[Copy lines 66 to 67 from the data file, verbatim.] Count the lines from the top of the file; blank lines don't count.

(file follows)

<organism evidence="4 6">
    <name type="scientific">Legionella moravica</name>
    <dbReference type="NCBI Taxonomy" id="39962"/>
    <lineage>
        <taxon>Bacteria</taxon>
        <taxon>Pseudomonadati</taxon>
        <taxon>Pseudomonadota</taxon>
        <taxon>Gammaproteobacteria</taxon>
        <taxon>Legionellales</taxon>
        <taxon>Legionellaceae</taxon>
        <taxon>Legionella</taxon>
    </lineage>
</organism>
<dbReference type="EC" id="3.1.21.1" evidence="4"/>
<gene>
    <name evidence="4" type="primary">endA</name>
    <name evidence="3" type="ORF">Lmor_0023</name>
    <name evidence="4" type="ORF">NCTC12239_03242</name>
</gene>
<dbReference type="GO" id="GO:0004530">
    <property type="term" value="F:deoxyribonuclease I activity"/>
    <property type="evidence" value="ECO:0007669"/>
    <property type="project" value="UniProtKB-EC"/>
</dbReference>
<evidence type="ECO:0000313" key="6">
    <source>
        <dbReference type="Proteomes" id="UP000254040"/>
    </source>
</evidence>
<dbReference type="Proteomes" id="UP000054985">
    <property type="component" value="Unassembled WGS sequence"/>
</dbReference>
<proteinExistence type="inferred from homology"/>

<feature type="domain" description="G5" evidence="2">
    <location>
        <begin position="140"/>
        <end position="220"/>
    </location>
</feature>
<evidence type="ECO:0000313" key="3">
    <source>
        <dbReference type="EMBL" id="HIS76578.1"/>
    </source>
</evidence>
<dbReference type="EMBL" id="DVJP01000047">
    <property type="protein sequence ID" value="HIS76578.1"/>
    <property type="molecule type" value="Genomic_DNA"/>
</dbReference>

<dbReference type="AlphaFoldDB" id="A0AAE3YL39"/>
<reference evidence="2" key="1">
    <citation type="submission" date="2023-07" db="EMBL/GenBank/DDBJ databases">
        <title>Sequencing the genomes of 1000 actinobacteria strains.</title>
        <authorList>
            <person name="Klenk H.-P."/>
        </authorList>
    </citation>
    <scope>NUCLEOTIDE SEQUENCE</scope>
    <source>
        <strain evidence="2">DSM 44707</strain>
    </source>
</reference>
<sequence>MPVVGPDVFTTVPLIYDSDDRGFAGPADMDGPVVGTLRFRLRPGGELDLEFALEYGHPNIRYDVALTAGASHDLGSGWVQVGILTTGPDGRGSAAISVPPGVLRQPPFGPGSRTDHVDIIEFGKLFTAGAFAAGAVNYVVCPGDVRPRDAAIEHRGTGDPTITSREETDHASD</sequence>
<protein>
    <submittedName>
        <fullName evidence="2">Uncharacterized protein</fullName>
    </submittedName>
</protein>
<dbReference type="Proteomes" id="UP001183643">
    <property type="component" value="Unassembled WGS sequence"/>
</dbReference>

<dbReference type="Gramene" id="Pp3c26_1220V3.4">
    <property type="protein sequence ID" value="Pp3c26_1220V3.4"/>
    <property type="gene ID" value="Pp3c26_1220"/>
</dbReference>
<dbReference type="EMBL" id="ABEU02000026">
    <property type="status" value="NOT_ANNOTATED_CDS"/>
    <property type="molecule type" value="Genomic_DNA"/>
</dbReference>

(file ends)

    </submittedName>
</protein>